I have read many stories involving ghosts of lovers. They usually include a couple who is forbidden to be together and death either reuniting them or dooming them to forever search for one another. However, one love story written centuries ago in China during the T’ang Dynasty, has an unexpected supernatural twist that begs the question, “Does love truly conquer all?”
The story was called “Between Body and Soul”. A young couple yearns to be together, but the girl has been arranged to marry another. The young man leaves his homeland, heartbroken. He decides to focus on his work and plans to take a job in the capital city under the emperor T’ien Shou. During his travels, he was pleasantly surprised to see his true love catch up to him. She tells him that she has decided to be with him regardless of what her family wants. The lovers hearts are filled with happiness as they set to travel together to the capital.
For five years, they live in unmitigated bliss, as he enjoy success in his work and she bears him two children. Their happiness is marred only by the fact that her family has no idea where she is. After a time, they decide to go back home so she can visit with her parents and siblings and he will have the opportunity to show them how happy he has made her. He forges ahead to prepare her family for her return as well as face any anger they have towards him. Convinced that they will be appeased once they see how wonderful their daughter’s life has been as well as having two grandchildren, he is determined to make things right with the family.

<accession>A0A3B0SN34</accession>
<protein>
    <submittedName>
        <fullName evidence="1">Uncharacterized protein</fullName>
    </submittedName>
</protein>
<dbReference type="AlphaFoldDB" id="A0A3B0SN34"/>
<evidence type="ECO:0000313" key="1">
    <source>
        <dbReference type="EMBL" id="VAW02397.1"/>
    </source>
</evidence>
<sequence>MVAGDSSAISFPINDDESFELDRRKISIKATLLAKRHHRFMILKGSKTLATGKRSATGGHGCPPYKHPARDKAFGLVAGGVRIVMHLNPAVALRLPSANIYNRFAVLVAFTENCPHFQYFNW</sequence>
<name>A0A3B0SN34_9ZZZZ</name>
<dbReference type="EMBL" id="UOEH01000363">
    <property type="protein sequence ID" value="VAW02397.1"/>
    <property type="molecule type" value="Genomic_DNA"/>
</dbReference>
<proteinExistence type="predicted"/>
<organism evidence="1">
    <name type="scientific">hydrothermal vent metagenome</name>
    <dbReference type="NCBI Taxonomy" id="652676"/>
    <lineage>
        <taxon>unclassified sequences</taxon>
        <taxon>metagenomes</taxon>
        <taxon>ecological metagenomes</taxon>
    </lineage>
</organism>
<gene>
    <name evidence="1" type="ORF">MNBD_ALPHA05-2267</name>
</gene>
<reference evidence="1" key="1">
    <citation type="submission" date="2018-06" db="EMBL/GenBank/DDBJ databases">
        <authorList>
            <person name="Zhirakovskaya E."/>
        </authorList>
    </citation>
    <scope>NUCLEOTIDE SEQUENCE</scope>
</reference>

Upon arrival at his in-laws home, he is greeted by their grief stricken faces. Expecting anger, the young man is surprised to find only sorrow. He tells them of their daughter’s life with him and the two children she will be bringing with her, as well as his office in the capital. They look at him in disbelief.
It cannot be.
It is impossible.
Because she is with them…in the bedroom where she has been for the last five years, slowly dying of a broken heart at her true love’s departure. The young man went into the bedroom, and there she was, wasting away from the sadness of losing him five years ago. Confused, he told her parents of how she came to join him as he was on his journey to the capital, how they reunited and married, and had enjoyed much love and success. How could it be that she was still lying here, dying at home?
The mystery deepened when there was a knock at the door, and there she was, in all her vibrant good health and glory. Her husband, still awe-struck at what was going on, took her into the bedroom where the sick woman was lying. The healthy woman took the sick one’s hand and the two merged into one.
We often speak of spiritual love overcoming all obstacles, and this story is an illustration of that concept. In the girl’s mind, she was that healthy woman who had followed her dreams and achieved her greatest desires. Her body was slowly ceasing to function, but her spirit grew stronger…so much so that even her true love could connect with that vision.
This story, written during the T’ang dynasty, was part of a literary style known as the Chanqui tale. Much like myths and legends, they are told locally first, and then are elaborated upon until each version is more exciting than the last. “Body and Soul” was said to be the inspiration for one of the operas during the Yuan Dynasty, which often put music and staging to the Chanqui tales from before.
Any truth to the tale is left for the reader to decide. It does however bring to mind what we all need to believe about love, which is that it truly can conquer all.